History of the Massachusetts Health Council
Historic Milestones 1920-2010
- During World War One, documents indicate that the notion of the Massachusetts Health Council sprang from the cooperative efforts that emanated from the role that health professionals played during the war and concerns about troops returning ill and the general public health status at the time.
May 12, 1920
- MHC was created through the leadership of the Public Health Committee of the Massachusetts Medical Society. The purpose was to “provide a regular, definite means for securing an interchange of information of mutual interest to the organizations represented and for considering public health problems with a view to concerted action.” Nine member agencies were involved: MA Medical Society, American Red Cross, American Public Health Association, American Society for Control of Cancer, MA Society for the Prevention of Cruelty to Children, MA Anti-Tuberculosis League, MA Association of Boards of Health, MA State Department of Health, and MA Association of Directors of Public Health Nursing Committee of the MA state Nurses Association.
- MHC Distributed free health bulletins to industrial workers joined by Dental Hygiene Council, MA state Nurses Association, MA Department of Public Health, and MA Veterinary Association.
- MHC distributed and promoted the finding the 1930 White House conference on Child Health and protection.
- Report for MHC “becomes a landmark and guide for the official and voluntary agencies of the State.” Fifty-eight bills based on study findings were submitted to Legislature and fourteen passed during the 1937 session.
- Led a drive to require public school children to be vaccinated
H. 265: An Act to require the Vaccination for children in Private Schools.
- Led a drive to require the pasteurization of milk
H.81: Act to provide communities over 5,000 that all milk shall be either pasteurized or from non-tuberculin cows.
- Led a drive to stop the spread of Tuberculosis
H.476: Act that counties should finance tuberculoses hospitals to combat the spread of T.B.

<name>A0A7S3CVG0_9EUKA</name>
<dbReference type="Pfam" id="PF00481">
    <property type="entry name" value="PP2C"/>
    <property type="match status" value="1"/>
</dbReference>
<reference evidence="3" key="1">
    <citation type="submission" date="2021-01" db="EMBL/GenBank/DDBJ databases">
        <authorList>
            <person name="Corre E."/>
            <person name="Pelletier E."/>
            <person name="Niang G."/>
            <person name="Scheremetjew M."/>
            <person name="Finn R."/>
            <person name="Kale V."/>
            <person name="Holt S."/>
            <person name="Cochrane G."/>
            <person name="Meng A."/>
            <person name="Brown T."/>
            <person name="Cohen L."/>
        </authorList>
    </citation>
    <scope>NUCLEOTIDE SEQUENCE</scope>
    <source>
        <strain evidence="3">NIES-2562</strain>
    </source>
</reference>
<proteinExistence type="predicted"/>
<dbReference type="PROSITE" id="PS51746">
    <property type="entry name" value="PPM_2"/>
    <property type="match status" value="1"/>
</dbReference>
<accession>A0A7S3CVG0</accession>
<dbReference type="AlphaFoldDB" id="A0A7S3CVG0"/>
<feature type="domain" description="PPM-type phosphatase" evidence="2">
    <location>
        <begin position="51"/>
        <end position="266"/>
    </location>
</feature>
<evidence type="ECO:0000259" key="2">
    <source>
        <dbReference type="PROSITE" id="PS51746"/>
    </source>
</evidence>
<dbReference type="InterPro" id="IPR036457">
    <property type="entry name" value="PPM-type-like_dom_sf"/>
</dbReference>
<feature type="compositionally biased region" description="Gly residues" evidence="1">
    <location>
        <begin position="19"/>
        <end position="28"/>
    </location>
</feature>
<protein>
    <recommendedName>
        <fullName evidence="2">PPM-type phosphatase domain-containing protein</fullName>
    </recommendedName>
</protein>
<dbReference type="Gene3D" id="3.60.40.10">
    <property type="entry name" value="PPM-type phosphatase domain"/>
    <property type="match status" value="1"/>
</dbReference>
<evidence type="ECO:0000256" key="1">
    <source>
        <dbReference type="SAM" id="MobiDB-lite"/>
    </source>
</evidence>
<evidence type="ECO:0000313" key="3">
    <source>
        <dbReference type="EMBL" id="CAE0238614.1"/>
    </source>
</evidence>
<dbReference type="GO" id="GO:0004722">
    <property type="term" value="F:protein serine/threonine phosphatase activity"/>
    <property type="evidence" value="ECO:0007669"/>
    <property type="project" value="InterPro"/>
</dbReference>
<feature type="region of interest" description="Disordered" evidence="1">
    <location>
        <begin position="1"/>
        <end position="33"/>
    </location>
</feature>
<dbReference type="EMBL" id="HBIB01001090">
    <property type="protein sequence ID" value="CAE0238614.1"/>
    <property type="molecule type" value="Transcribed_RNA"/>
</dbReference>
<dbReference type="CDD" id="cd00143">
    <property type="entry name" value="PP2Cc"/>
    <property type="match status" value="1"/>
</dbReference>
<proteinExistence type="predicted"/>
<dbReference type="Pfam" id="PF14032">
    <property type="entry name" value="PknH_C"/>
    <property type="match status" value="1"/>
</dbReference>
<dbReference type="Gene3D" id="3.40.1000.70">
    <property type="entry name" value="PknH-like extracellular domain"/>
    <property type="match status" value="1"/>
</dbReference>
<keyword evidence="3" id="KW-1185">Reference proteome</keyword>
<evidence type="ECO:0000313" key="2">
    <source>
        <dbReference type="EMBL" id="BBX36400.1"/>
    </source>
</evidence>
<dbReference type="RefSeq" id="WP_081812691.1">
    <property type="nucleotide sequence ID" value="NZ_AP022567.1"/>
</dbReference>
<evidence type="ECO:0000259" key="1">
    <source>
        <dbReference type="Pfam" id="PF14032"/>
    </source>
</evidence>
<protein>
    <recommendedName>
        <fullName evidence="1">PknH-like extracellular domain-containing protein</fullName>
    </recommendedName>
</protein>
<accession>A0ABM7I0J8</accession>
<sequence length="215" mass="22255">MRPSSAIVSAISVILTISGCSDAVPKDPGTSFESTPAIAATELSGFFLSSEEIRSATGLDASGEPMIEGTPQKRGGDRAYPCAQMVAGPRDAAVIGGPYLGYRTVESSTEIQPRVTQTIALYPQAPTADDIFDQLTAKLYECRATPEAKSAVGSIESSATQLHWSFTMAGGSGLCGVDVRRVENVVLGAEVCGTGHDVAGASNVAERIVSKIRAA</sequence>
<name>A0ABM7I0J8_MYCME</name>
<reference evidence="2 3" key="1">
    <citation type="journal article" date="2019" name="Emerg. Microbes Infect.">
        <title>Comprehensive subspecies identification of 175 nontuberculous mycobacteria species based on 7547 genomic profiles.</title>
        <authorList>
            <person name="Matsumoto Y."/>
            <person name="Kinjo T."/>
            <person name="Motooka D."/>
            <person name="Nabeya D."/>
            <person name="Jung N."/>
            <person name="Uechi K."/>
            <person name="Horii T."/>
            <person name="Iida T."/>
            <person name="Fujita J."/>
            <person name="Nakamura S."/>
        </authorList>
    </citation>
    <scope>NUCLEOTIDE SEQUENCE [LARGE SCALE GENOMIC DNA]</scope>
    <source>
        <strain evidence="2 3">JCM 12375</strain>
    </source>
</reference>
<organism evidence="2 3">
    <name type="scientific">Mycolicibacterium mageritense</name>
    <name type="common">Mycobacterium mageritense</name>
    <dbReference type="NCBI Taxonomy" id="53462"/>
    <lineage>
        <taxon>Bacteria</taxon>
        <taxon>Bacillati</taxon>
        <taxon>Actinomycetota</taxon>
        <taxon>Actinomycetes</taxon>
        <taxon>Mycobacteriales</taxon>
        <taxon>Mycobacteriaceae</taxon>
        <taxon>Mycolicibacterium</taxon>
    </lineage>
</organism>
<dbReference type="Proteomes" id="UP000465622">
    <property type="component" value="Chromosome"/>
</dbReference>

- The council continued to the concerned with the environment as it related to health status. MHC approved of legislation relative to further preventing pollution of the Charles River and an act authorizing the Dept. of Public Health to require certain improvements relative to the water supply including the establishment of proper water treatment works by cities, towns and water companies.
- MHC Nutrition Committee successfully sponsored legislation for fortifying commercial bread.
- MHC has 86 radio and 7 television programs on health subjects broadcast over Boston and Springfield stations.
- MHC incorporated as the Massachusetts Health Council under the laws of the Commonwealth. (Previously it had been referred to as “Massachusetts Central Health Council.”)
- MHC supports research on the social aspects of fluoridation issues and recommends establishment of the Citizens Committee on Promotion of Dental Health. A year later, legislation is filed by the MHC to give to local boards of health the authority to fluoridate water supplies without the necessity of community referendum.
- Creates a coalition to promote clean air and fight air pollution.
- Begins an anti-smoking campaign.
- Promotes and advances the development of a comprehensive school health education program for K-12. MHC also supported an establishment of Statewide Task Force on School Health (Blue Ribbon Task Force).
- Governor Dukakis requests the MHC’s assistance with the selection of candidates for Secretary of Human Services as well as Departmental Commissioners.
- Work with Office of Civil Rights on Campaign to create Interpreter Services in hospitals and other health are institutions.
- Worked tirelessly with Governor Michael Dukakis to pass a Universal Health Care Act - (H. 1811). Bill passed and became part of Ch. 23.